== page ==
Newman and Sullenger review various tactics for anti-choice activists looking to gather information on abortion providers, including public records requests, sting operations like the one behind the recent Planned Parenthood videos, and collecting information on vendors who work with abortion providers in order to harass them into ending their association.
“Make a record of all the vendors you can, and photograph their vehicles, especially if they bear the company logos,” Sullenger and Newman counsel, adding that protesters should “keep a camera and a notepad” with them at all times.
Newman and Sullenger tell protesters to aggressively take photographs or video whenever they witness a patient being transferred to a hospital as a result of complications.
They proudly tell how once while standing outside the Wichita clinic of George Tiller — who was later murdered by an anti-abortion extremist — they saw Tiller escort a woman who had suffered a complication to the emergency room. The anti-abortion activists took pictures of the woman, which they then printed on postcards that they mailed to the neighbors of employees of Tiller’s clinic:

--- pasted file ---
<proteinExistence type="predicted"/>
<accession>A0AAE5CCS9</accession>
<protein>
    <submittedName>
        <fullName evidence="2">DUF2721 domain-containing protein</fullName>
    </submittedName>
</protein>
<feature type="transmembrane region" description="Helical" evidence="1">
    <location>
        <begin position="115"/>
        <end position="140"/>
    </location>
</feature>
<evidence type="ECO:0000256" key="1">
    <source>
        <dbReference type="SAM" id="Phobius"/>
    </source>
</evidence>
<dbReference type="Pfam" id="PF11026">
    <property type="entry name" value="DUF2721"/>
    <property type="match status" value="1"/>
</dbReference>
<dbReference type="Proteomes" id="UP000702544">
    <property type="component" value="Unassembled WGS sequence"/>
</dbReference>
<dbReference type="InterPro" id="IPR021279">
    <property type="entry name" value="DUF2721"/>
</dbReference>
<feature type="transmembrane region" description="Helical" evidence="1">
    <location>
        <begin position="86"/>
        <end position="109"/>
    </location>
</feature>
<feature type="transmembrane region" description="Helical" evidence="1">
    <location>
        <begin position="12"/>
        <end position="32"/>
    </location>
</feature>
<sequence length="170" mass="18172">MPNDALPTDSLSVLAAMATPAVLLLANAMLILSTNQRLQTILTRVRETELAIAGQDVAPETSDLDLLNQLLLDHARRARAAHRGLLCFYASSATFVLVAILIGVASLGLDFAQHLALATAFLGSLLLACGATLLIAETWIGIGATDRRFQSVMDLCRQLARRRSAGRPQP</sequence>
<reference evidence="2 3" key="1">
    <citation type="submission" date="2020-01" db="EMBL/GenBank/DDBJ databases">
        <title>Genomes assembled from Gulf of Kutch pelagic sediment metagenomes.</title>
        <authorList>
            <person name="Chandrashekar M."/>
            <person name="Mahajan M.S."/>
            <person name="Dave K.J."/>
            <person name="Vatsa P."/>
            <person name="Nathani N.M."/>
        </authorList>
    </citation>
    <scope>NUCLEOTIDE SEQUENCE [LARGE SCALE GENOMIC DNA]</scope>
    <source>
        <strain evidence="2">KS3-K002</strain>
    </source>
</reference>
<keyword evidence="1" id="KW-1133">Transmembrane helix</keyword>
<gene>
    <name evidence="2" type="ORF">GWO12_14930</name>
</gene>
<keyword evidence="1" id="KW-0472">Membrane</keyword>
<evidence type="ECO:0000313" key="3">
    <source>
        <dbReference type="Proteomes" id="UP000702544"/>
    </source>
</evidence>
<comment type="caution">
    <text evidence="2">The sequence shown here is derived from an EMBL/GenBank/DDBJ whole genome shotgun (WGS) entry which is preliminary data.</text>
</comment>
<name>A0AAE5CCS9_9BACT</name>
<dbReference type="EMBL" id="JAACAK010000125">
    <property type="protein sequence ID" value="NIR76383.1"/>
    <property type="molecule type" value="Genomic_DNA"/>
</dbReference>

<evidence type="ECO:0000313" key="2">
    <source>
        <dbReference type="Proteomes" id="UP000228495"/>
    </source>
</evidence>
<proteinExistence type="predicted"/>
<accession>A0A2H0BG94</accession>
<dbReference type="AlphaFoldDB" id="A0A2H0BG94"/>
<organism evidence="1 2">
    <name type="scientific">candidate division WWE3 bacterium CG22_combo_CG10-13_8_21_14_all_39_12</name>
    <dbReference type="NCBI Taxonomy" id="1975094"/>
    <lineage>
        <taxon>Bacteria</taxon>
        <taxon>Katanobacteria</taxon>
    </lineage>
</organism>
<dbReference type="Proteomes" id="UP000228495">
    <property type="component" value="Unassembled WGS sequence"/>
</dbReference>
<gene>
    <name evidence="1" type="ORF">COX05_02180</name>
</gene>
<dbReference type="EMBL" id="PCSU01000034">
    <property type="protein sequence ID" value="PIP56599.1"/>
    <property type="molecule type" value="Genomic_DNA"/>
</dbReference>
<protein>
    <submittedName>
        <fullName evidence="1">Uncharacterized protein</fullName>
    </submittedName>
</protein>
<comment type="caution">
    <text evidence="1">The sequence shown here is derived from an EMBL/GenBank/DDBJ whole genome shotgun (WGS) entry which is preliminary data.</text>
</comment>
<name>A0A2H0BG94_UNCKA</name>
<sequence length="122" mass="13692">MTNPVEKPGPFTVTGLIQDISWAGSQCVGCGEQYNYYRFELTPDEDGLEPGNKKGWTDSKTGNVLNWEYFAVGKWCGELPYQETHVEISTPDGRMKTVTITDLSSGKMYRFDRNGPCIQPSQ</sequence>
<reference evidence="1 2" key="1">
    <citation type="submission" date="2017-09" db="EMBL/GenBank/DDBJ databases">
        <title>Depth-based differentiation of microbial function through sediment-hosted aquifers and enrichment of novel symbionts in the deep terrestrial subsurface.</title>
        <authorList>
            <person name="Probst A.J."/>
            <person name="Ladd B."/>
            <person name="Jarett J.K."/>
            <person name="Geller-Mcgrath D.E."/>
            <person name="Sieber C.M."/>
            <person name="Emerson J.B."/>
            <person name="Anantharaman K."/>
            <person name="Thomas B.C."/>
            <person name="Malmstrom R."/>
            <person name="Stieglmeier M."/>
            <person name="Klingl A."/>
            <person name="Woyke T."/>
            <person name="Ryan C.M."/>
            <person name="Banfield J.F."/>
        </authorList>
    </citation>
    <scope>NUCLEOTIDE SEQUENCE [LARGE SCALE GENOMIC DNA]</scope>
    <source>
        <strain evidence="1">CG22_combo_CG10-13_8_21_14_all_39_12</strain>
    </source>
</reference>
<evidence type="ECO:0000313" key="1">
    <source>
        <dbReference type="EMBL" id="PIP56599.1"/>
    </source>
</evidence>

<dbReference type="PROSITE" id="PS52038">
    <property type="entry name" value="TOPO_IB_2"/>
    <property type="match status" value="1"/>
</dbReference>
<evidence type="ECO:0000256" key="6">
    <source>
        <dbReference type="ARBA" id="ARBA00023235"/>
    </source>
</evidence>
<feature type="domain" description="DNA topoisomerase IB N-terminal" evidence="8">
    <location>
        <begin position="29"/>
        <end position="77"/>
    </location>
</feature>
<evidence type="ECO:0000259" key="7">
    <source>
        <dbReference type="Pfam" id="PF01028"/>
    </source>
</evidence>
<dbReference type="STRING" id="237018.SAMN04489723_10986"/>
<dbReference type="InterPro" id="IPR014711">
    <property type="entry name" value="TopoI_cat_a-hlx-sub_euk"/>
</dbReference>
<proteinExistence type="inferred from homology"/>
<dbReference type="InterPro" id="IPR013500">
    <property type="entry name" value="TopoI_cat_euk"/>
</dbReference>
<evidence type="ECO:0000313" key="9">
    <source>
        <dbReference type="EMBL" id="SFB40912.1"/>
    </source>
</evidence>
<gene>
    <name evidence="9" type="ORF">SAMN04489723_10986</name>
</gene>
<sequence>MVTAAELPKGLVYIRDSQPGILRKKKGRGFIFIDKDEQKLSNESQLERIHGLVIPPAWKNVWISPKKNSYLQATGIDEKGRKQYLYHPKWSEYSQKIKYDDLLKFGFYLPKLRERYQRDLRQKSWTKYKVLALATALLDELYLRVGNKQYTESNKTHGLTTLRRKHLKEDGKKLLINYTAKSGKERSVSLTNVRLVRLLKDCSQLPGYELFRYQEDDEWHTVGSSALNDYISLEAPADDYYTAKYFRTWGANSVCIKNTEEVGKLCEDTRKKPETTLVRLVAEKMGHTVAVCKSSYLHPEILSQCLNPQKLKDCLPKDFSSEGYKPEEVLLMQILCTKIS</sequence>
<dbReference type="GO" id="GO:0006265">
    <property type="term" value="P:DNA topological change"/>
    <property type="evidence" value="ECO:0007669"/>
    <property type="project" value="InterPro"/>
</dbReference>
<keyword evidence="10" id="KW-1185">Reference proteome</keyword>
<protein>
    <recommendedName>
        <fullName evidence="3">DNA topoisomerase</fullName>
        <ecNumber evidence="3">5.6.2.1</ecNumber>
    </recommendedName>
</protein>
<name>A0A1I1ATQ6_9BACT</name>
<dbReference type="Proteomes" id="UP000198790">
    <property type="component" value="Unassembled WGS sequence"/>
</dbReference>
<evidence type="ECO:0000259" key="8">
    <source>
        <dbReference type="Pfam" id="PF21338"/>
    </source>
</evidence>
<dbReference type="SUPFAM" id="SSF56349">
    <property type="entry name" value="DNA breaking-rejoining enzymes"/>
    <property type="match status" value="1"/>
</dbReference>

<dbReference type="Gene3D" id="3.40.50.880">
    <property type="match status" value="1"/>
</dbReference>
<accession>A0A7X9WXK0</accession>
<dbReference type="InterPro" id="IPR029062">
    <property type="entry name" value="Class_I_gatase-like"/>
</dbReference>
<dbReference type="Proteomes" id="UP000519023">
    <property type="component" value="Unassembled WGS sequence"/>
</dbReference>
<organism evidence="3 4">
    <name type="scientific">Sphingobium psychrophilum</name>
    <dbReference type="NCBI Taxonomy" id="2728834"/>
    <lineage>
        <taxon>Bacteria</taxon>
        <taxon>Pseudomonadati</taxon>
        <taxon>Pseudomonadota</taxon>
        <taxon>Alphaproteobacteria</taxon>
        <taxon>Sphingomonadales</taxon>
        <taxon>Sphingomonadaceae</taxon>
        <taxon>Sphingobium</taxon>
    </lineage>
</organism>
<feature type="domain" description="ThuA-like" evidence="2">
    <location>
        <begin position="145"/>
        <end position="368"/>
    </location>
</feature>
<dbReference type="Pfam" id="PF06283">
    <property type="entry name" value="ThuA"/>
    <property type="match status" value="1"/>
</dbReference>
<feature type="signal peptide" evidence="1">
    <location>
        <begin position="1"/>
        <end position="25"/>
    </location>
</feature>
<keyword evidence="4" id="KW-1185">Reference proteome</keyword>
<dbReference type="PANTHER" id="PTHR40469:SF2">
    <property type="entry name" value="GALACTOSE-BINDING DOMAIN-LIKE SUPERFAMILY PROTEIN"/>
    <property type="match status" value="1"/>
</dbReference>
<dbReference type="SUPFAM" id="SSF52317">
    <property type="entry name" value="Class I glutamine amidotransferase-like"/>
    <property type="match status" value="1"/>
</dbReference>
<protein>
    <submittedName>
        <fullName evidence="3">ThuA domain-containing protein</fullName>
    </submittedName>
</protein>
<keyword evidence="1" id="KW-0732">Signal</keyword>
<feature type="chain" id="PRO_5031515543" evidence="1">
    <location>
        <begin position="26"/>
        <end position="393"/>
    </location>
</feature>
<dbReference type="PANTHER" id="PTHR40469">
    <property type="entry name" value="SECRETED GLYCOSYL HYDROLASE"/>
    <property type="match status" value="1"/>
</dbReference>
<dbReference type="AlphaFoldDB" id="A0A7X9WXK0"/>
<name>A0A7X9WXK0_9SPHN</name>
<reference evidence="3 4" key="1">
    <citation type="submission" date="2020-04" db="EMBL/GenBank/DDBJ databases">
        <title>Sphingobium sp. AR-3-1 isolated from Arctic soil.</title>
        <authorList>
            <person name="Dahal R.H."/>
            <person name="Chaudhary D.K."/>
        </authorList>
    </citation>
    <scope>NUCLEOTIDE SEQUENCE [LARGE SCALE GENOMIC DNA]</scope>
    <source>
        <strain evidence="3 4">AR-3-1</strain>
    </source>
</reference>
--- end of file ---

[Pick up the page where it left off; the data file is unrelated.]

We enlarged the pictures of Tiller wheeling the injured woman into the emergency room, plastered them on the sides of our Truth Truck, and parked it out in front of his clinic driveway gate, where it aided in turning many women away from having abortions out of concern that they might be next. We put the photos on postcards and sent them to every legislator, asking for laws to protect women, which helped push forward pro-life legislation. We sent the images to the neighbors of abortion clinic workers, asking them to pray for their neighbor to leave the abortion industry, which prompted several workers to quit their jobs at Tiller’s clinic.
“Photos that show the victim on a gurney being taken from the abortion clinic are useful and dramatic,” the activists write in a list of tips for sidewalk counselors. “Submit a FOIA request for the 911 audio file and CAD transcript of the call as soon as possible,” they add.
“Don’t be worried about compromising a patient’s privacy when taking photos, because faces can be blurred using editing software before they are published,” they advise.